Preseason games a time to shine for Dak Prescott's backups

Who will back up Cowboys quarterback Dak Prescott? The leaders, as of early August, are Cooper Rush (7) and Mike White (3). Michael Owen Baker/AP Photo

OXNARD, Calif. -- For Dallas Cowboys quarterback Dak Prescott, Saturday's preseason opener against the San Francisco 49ers means little.

He might play and he might not. He took only 10 snaps in the first preseason game in 2018 against the Niners. Maybe you remember the 30-yard touchdown pass to Michael Gallup. Maybe you don't.

But for Cooper Rush and Mike White, who are battling to be Prescott's backup, Saturday's game (9 p.m. ET, NFL Network) means a lot.

"That's their season," quarterbacks coach Jon Kitna said. "I never understood the backup quarterback that went in and played slow and used the whole play clock and that stuff. I was trying to get as many plays as possible. Let's go faster, faster, faster, faster, faster. The linemen didn't like you for a minute, but then they ended up liking you because the other guys got tired. I think it's important to get as many quality reps as you can in the preseason because those are real and it's hard to get real reps in this league. It's going to be really important for them and their development. And their competition."

The Cowboys' 53-man roster, although relatively young, is largely set. None of the starting and key contributor positions seem up for grabs.

Backup quarterback is different.

Ask people throughout the Cowboys organization if the backup to Prescott for the Sept. 8 regular-season opener against the New York Giants is on the roster, and you get mostly the same answer: Maybe.

If Rush or White can perform well this preseason, then they can answer one of the only looming questions out of training camp. If they don't, then you have to wonder if the Cowboys would enter a season with such high expectations with such great inexperience at the game's most important position.

"You just want to see how they handle themselves, really at every position but particularly that position. Meetings, walk-through, practice. All that stuff matters," coach Jason Garrett said. "Certainly physical ability matters, but at that position, so much of it's about decision-making, your impact on other people. When you go in the game, does the ball move? Do you score points? That matters. ... Those guys will get plenty of reps over the course of the preseason."

What they might not get is a lot of reps in the regular season. Prescott, 26, has not missed a game since taking over as the starter in 2016. He has played 3,140 of 3,207 offensive snaps, including 99.4% of the snaps last season.

Rush played six snaps in 2018. In 2017 as a rookie, he threw three passes in two games.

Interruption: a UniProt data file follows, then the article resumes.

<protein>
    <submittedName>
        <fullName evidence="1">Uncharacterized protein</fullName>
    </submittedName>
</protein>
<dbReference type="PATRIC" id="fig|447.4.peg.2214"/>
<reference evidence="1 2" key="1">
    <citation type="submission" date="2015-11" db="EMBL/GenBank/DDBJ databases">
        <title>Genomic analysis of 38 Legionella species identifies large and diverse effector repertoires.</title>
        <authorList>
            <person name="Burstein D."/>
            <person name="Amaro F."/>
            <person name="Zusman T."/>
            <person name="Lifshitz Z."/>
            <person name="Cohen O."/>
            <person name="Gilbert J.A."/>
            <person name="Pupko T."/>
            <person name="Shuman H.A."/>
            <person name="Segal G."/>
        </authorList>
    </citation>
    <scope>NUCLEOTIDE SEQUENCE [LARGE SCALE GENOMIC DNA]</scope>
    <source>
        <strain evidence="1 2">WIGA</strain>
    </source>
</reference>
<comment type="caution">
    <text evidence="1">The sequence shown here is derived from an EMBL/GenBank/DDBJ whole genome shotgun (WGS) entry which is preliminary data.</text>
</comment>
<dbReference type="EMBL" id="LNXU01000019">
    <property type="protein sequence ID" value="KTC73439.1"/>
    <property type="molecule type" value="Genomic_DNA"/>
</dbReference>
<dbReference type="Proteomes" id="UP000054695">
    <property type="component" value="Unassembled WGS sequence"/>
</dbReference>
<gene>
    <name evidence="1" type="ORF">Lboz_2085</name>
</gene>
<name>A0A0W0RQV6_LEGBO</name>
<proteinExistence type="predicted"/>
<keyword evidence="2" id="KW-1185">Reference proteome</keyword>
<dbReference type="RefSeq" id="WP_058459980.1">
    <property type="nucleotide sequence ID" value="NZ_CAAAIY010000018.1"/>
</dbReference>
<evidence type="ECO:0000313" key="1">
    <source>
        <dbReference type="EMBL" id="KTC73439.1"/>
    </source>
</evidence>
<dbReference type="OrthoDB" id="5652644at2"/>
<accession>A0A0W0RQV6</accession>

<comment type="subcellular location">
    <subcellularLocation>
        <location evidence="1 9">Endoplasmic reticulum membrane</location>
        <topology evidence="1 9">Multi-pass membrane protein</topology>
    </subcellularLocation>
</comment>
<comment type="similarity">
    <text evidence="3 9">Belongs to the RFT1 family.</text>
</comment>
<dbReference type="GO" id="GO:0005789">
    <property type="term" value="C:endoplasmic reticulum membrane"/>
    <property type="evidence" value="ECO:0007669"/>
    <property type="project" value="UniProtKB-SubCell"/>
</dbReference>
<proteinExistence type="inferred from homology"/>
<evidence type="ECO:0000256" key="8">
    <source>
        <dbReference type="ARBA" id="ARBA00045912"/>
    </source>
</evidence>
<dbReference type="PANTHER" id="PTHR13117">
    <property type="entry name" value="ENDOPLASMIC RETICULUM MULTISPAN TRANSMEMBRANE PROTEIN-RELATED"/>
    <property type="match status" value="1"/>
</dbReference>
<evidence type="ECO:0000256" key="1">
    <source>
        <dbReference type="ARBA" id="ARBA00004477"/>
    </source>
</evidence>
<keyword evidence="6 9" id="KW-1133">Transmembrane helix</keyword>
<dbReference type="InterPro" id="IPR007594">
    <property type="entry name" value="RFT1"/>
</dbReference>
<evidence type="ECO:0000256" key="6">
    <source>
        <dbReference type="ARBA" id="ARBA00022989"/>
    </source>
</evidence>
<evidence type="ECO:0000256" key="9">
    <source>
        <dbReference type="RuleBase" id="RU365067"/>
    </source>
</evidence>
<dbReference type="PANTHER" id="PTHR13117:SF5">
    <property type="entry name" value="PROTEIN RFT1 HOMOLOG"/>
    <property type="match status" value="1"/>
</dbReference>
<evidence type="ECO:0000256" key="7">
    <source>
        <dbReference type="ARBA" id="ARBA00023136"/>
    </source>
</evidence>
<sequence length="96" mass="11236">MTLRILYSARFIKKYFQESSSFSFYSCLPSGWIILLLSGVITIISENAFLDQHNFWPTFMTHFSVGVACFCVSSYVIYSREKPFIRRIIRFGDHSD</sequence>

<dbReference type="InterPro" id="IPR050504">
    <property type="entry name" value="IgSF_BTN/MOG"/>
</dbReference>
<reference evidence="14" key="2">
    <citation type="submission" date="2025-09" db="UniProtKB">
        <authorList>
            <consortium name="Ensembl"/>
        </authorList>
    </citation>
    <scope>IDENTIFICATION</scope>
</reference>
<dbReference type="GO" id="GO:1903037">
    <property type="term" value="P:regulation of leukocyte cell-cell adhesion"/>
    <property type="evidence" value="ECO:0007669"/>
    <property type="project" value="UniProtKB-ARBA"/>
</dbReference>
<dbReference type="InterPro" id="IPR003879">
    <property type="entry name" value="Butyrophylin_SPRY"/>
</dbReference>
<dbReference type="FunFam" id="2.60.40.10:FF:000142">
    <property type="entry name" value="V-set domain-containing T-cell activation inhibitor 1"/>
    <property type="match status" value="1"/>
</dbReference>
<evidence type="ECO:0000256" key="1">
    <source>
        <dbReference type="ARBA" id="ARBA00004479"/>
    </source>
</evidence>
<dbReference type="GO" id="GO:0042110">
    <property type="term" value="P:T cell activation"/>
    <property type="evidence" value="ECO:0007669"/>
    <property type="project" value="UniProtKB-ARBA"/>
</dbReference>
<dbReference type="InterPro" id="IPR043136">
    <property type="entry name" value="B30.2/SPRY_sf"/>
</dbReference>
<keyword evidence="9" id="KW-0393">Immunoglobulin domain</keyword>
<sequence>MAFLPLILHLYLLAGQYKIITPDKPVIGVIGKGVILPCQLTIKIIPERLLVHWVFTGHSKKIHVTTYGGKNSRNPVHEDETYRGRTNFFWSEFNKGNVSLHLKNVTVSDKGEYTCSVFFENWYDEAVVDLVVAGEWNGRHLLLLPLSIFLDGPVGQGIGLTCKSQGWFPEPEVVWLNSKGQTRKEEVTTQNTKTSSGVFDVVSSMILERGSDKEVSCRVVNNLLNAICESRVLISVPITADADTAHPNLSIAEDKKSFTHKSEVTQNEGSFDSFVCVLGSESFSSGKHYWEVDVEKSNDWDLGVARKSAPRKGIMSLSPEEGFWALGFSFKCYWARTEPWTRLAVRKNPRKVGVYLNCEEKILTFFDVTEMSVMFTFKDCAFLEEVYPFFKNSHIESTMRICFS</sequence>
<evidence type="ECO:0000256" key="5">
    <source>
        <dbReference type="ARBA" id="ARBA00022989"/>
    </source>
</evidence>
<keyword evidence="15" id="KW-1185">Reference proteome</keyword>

He won the backup job despite being an undrafted free agent because of his preseason work: six touchdown passes, no interceptions. Last season, he had one touchdown pass and four interceptions in the preseason.

"Just wasn't playing as well, just trying to force things probably," Rush said. "You just have to let the game come to you. The competition is everywhere. Just get the ball out of your hand, make the right decisions and just keep moving the chains."

White, a fifth-round pick in 2018, was on the 53-man roster last season but was inactive for every game. In the preseason, he completed 44 of 70 passes for 414 yards but did not have a touchdown pass and had one interception. He remembers walking onto the field at Levi's Stadium for the first time.

"Joe Looney was my center, so I'm like, 'OK, this guy is an NFL veteran. He knows what to do. God forbid something happens, but I'll ask him and he'll tell me what to do,'" White said. "He's like, 'Let's go, Mike.' I remember Coop telling me it's really just like college but everybody else is really, really good. You have to go in with the mindset of: Listen, you've played a lot of football before, just go out there, execute the plays and get the jitters out of you."

It will help Rush and White that those who will be watching them the most intently have been in their shoes before, from Kitna, to Garrett, to offensive coordinator Kellen Moore. They forged their NFL careers as backups, understanding the importance of preseason work.

"You're trying to help them become the best version of themselves," Garrett said. "When you come from the same perspective, that can be helpful to them."

Kitna told the quarterbacks he once had a preseason in which he completed 41 of 52 passes. White said that's their goal now in this preseason. Through nine padded practices in camp, Rush and White have had their share of positive and negative moments. On Tuesday, Rush was intercepted twice and White was picked off once.

In the offseason program, the Cowboys QBs alternated days in which each worked with the starters, but that has not been the case much while in Oxnard, although White got more work with them this week.

"You're still out there competing," Rush said. "You know more. You're kind of out there winging it as a rookie, trying to figure things out on the fly. Now I'm a lot more comfortable with the offense and what NFL defense is about."

Rush and White know one more thing. They can't worry about the enormity of what's at stake.

"If you do, you'll kind of fold," White said. "You just have to go out there and have fun and know at the end of the day you have your goals in mind that you want to reach. But you've got to go out there and cut it loose. You can't play tight or else you won't play good football."